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The Least Affordable Cities in North America

In a study looking at the 50 most populous cities across North America, Iuliana Mindru, a content writer for Point2Homes, was able to determine an affordability ratio for each city. Data for annual household income figures was pulled from the U.S. Census Bureau, Statistics Canada, and the INEGI’s Module of Socioeconomic Conditions 2015 in Mexico. Home price data was pulled from PropertyShark’s MLS database for the U.S. CREA and Local Real Estate Associations for Canada, and the Sociedad Hipotecaria Federal for Mexico.

To measure affordability, Point2Homes calculated an affordability ratio by taking the median home sale price and dividing it by median family income. The higher the ratio, the longer it takes for a family to pay off their house, therefore the wider the gap of affordability in the housing market.   

The top five least affordable cities were Vancouver, with a median multiple of 17.3, Manhattan, at 15.6, San Francisco, at 13.8, Brooklyn, at 13.1, and New York at 12.1. The study ranks cities on a scale of “affordable” to “moderately, seriously, and severely unaffordable.” with scores ranging from 3.0 and under, 3.1 to 4.0, 4.1 to 5.0, and 5.1 and over respectively.

The winner in most affordability, not just in the U.S. but in all of North America, was Detroit, at 1.8.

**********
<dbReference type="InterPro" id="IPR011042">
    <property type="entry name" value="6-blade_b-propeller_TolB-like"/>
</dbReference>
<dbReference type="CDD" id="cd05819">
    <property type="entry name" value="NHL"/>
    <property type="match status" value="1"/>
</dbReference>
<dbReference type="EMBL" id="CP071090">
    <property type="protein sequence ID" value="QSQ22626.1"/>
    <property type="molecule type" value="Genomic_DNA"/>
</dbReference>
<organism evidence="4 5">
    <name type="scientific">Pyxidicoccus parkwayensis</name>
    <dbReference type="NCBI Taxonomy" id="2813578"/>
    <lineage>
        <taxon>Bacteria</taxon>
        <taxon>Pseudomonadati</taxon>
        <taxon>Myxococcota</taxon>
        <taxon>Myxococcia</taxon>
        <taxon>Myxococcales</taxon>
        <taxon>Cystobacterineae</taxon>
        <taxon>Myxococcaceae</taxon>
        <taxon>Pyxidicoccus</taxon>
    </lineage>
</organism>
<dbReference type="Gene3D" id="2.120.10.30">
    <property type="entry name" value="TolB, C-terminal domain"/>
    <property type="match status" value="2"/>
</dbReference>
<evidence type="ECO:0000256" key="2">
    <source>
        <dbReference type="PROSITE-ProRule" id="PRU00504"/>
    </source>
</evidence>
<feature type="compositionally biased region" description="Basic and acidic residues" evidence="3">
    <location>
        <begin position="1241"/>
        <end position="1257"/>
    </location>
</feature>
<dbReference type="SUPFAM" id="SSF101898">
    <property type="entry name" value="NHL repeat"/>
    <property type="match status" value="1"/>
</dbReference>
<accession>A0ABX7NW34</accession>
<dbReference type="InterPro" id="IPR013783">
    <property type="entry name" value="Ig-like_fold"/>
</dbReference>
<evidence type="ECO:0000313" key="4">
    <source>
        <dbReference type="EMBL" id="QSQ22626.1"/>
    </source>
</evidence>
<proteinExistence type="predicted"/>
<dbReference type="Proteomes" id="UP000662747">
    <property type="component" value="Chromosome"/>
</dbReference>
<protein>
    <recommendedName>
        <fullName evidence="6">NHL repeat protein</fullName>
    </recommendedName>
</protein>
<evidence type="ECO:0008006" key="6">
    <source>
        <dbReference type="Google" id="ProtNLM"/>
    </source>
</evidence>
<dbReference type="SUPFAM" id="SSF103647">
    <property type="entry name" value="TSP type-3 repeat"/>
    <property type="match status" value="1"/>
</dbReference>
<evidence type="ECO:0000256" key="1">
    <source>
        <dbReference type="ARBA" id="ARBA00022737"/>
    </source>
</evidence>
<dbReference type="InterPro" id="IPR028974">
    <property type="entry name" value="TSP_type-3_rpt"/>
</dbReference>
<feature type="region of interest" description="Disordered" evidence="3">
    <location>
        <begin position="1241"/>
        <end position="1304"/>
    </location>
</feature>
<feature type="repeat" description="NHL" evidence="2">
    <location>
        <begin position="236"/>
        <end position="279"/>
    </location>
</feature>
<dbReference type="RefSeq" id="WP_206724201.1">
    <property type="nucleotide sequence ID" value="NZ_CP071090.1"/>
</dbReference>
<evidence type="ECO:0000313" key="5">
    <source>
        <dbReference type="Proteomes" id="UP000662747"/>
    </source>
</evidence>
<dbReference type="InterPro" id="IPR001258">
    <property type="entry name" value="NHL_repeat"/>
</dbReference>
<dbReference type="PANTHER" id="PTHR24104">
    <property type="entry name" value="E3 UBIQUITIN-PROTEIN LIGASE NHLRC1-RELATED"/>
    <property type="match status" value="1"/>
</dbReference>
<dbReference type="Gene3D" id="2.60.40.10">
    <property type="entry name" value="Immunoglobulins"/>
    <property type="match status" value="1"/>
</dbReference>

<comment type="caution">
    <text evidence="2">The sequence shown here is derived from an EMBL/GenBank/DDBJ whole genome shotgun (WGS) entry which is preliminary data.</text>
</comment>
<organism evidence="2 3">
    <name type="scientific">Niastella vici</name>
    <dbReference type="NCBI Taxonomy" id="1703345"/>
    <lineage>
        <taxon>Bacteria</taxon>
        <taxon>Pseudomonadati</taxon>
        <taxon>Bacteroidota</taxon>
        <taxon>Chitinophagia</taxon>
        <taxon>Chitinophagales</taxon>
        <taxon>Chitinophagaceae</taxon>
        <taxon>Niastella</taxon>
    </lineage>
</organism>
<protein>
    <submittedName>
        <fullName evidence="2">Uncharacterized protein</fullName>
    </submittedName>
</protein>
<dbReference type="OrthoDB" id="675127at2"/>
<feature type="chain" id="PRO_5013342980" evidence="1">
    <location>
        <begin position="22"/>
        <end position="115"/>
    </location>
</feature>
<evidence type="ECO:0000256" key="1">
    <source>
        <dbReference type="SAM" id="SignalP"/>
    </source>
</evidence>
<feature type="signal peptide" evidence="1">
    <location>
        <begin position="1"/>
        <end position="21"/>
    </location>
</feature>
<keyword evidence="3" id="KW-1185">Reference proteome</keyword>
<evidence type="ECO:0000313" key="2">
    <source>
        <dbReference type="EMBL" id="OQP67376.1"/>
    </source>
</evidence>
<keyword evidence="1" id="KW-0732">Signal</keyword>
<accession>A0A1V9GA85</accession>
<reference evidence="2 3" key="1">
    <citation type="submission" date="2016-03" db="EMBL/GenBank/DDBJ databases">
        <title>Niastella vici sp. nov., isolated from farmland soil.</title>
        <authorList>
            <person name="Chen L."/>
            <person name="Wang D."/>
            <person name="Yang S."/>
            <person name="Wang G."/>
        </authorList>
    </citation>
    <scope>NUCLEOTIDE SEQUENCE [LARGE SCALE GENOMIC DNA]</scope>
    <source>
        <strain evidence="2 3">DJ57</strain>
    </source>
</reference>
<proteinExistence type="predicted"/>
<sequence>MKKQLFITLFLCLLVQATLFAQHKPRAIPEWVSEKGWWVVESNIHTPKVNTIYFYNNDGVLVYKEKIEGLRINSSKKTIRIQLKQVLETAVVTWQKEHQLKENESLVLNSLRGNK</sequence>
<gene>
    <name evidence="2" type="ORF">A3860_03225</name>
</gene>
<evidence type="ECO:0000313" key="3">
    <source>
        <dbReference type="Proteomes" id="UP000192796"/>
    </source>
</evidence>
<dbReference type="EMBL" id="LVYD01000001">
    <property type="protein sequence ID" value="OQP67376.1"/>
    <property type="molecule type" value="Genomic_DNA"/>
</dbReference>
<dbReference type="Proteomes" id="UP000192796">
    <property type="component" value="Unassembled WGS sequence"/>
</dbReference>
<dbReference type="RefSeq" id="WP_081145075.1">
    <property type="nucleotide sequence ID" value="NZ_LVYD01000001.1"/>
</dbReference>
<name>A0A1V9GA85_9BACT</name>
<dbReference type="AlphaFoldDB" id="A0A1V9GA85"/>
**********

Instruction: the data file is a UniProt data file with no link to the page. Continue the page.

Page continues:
California stands out for having four cities in the top 10 for least affordable. Besides San Francisco, this included Los Angeles(12.1) at sixth, followed by San Jose (9.0) at eighth, and San Diego (8.3) at 10th least affordable.

Regarding the U.S. alone, the least affordable cities were Manhattan, San Francisco, Brooklyn, New York, and Los Angeles. Brooklyn stands out for being three times as expensive as the national median, even though it used to be moderately priced. It’s median selling price is currently $725,000.

The full report with additional infographics and data can be found here.  

About Author: Dean Terrell

After earning his B.A. in Writing Arts at Rowan University located in South Jersey, Terrell moved to Texas to pursue a career in publishing and editorials.
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